Sherie Gee: Preparing for Life at Sea, May 30, 2013

NOAA Teacher at Sea
Sherie Gee
Aboard R/V Hugh R. Sharp
June 26 – July 7, 2013

Mission:  Sea Scallop Survey
Geographical area of cruise:  Northwest Atlantic Ocean
Date:  May 30, 2013

Personal Log:

Hello, my name is Sherie Gee and I live in the big Lone Star State of Texas. I teach AP Environmental Science and Aquatic Science at John Paul Stevens High School in San Antonio, home of the Alamo and the Spurs. I have been teaching for 31 years and I am still thirsty for new knowledge and experiences to share with the students which is one of the reasons I am so excited to be a NOAA Teacher at Sea. I will get to be a “scientist” for two weeks collecting specimens, data, and using scientific equipment and technology that I plan to incorporate into the classroom.

I am also excited to be on this spectacular voyage because I feel very passionate about the ocean and all of its inhabitants. The ocean is a free-access resource which means it belongs to everyone on Earth so it needs to be taken care of. Overfishing, overharvesting and ocean pollution are global issues that I feel strongly about and feel that there has to be new ocean ethics. Teachers are in the best position to bring about ocean awareness to the students and the public. I feel very fortunate to be given this opportunity by NOAA to be part of an ocean conservation program. One of my favorite quotes is from Rachel Carson: “The more clearly we can focus our attention on the wonders and realities of the universe, the less taste we shall have for destruction.” I truly believe this because in order for people to care for our Earth and environment and not destroy it, they have to understand it and appreciate it first.

For two weeks I will be collecting the Atlantic sea scallop to determine the distribution and abundance of these animals. This survey is conducted in order to assess these scallop populations in certain areas of the Atlantic Ocean and determine if they have been overharvested and need to be closed to commercial fishermen for a period of time. I am very relieved to know that there are such programs around the world that focus on ocean fisheries and sustainability. I will be describing this survey of the Atlantic sea scallop in greater detail in my blogs.

This will definitely be an exciting ocean experience for me. I live three hours away from the nearest ocean (The Gulf of Mexico) and have always managed to venture to an ocean each year. Every year I take my students to the Gulf of Mexico on the University of Texas research vessel (The Katy) to conduct plankton tows, water chemistry, mud grabs and bottom trawls.  I love to see the students get so excited every time they bring up the otter trawl and watch the various fish and invertebrates spill out of the nets.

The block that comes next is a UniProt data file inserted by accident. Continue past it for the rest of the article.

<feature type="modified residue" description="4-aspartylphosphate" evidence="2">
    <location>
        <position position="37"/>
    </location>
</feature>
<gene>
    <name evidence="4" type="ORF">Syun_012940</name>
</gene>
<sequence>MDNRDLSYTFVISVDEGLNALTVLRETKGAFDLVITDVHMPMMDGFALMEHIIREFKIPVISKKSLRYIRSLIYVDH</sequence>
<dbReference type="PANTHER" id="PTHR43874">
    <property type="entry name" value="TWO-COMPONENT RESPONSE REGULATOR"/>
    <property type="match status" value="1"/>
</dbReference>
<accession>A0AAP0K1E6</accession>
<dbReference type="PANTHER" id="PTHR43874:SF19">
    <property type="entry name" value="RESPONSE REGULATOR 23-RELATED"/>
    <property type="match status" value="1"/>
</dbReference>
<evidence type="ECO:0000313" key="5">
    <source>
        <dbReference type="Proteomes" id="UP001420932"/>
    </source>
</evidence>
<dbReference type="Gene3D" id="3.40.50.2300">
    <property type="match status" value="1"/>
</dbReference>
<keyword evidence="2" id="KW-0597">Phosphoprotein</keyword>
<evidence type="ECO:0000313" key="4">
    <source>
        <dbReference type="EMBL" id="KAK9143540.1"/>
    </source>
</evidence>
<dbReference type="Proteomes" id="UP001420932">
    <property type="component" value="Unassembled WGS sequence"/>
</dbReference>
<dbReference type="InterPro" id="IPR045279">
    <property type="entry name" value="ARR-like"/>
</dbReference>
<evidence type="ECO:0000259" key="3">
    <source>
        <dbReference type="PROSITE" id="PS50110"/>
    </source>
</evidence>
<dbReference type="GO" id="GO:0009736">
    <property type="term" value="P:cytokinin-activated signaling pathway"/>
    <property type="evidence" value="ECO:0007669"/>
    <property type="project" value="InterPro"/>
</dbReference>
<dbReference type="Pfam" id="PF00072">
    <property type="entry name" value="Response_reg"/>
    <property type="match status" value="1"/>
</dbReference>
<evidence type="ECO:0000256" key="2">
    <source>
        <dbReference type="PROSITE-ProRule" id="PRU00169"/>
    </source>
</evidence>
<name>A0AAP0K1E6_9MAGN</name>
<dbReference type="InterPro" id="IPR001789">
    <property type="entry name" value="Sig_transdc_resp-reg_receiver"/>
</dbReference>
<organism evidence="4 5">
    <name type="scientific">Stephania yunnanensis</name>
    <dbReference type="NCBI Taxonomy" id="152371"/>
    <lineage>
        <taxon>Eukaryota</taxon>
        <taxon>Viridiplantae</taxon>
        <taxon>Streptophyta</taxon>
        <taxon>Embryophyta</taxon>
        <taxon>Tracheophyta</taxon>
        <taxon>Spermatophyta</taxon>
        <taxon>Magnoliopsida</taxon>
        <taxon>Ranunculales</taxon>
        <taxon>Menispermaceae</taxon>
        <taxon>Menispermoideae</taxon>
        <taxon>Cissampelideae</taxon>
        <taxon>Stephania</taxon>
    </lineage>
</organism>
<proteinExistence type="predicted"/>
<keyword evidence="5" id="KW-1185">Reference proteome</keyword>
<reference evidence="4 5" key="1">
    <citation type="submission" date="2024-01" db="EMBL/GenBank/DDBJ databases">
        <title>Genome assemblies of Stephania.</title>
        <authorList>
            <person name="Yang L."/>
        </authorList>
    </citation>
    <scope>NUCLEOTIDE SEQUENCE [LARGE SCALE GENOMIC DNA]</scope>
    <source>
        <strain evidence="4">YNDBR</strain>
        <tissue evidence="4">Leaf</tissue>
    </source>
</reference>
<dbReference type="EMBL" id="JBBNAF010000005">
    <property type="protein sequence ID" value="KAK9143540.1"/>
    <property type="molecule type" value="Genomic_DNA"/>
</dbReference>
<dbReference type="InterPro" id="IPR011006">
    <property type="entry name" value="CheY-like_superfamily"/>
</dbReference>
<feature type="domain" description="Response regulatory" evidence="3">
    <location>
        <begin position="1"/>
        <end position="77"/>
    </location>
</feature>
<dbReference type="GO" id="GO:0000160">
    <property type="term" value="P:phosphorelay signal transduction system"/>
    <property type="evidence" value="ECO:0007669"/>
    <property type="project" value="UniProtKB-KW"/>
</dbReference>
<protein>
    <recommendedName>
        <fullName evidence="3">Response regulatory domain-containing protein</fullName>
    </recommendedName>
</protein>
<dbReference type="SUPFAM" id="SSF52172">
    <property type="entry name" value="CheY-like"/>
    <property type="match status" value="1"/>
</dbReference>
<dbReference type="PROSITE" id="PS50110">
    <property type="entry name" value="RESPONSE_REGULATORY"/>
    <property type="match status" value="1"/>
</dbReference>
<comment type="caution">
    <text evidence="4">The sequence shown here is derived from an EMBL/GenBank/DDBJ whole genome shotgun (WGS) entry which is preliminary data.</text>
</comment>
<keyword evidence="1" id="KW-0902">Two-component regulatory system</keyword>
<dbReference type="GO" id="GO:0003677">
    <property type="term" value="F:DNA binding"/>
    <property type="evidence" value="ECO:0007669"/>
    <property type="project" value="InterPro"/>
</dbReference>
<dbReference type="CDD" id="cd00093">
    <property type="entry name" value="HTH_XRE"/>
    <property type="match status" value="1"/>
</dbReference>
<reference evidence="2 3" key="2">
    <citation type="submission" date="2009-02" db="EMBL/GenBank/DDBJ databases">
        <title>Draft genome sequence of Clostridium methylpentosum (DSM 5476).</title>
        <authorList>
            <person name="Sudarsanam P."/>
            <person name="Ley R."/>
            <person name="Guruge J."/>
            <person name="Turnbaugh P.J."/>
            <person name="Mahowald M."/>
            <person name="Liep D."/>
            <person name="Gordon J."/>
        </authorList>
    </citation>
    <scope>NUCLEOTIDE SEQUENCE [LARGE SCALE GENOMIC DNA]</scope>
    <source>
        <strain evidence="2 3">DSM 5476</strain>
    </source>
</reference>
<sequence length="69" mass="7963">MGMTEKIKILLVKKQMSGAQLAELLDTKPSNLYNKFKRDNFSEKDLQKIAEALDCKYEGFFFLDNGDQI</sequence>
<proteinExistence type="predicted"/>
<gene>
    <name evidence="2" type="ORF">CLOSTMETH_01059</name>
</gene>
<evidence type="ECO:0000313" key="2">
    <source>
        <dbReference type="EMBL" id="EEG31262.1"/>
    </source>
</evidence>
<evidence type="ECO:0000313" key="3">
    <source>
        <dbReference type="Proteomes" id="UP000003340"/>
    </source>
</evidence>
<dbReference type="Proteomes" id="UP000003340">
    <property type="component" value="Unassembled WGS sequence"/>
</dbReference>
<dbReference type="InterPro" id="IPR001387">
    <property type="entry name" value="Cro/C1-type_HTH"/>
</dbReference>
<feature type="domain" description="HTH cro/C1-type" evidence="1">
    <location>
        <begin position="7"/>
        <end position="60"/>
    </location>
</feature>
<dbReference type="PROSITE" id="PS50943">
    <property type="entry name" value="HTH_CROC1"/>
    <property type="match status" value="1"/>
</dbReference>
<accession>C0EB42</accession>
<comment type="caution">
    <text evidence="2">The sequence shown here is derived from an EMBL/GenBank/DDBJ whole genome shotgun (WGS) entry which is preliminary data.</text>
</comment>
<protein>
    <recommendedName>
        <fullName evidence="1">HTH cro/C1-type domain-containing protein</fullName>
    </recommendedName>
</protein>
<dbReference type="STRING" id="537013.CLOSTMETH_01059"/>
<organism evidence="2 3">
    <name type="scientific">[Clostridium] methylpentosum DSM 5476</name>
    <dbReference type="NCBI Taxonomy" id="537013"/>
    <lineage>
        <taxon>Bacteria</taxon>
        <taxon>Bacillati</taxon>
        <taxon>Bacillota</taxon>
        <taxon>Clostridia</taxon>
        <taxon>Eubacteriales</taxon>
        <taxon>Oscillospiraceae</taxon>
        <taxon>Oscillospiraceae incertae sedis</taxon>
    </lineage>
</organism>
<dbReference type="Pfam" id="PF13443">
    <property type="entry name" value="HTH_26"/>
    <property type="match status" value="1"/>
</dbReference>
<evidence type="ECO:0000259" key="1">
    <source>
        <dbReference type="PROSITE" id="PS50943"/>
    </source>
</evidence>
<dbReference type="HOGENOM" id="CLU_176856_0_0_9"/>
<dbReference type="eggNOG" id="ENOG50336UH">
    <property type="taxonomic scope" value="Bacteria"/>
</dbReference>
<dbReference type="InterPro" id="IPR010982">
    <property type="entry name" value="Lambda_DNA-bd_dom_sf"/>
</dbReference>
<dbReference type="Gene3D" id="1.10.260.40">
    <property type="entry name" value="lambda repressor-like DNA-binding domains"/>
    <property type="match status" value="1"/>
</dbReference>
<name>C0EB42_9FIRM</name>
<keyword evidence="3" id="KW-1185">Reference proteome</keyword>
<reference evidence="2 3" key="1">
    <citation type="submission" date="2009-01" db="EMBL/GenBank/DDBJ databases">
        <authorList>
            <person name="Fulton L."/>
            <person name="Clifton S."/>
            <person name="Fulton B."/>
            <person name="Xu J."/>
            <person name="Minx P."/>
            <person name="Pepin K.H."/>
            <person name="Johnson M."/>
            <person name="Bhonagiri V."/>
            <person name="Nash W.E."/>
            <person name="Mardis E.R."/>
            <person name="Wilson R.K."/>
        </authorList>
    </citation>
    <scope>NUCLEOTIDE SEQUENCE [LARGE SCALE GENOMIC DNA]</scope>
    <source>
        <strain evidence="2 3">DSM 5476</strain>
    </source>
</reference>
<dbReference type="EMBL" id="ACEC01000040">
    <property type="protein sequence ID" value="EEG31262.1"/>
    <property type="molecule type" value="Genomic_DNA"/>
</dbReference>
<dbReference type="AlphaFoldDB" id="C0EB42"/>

UT Marine Science Research Vessel, The Katy

UT Marine Science Research Vessel, The Katy

Student sorting through the otter trawl on the Katy

Student sorting through the otter trawl on the Katy

I know I will be just like the kids when they bring up the trawls from dredging. People who know me say I am a “fish freak”. Fish are my favorite animals because of their high biodiversity and unique adaptations that they possess. I am a scuba diver and so I get to see all kinds of fish and other marine life in their natural habitat. I am always looking for new fish that I haven’t seen before. The top two items on my “Bucket List” are to cage dive with the great white shark (my favorite fish) and to swim with the whale shark. I recently swam with whale sharks in the Sea of Cortez and would like to do that again in the Caribbean with adult whale sharks.

Juvenile 15 foot whale shark in the Sea of Cortez Photo by Britt Coleman

Juvenile 15 foot whale shark in the Sea of Cortez

Needless to say, I can’t wait to start sorting through all of the various ocean dwellers and discover all the many species of fish and invertebrates that I have never seen before. I hope you will share my enthusiasm and follow me through this magnificent journey through the North Atlantic Ocean and witness the menagerie of marine life while aboard the Research Vessel Hugh /R. Sharp.

R/V Hugh R. Sharp

R/V Hugh R. Sharp

http://www.ceoe.udel.edu/marine/rvSharp.shtml

Sherie Gee holding an Olive Ridley hatchling at the Tortugueros Las Playitas A.C. in Todos Santos, Mexico Photo by Britt Coleman

Sherie Gee holding an Olive Ridley hatchling at the Tortugueros Las Playitas A.C. in Todos Santos, Mexico
Photo by Britt Coleman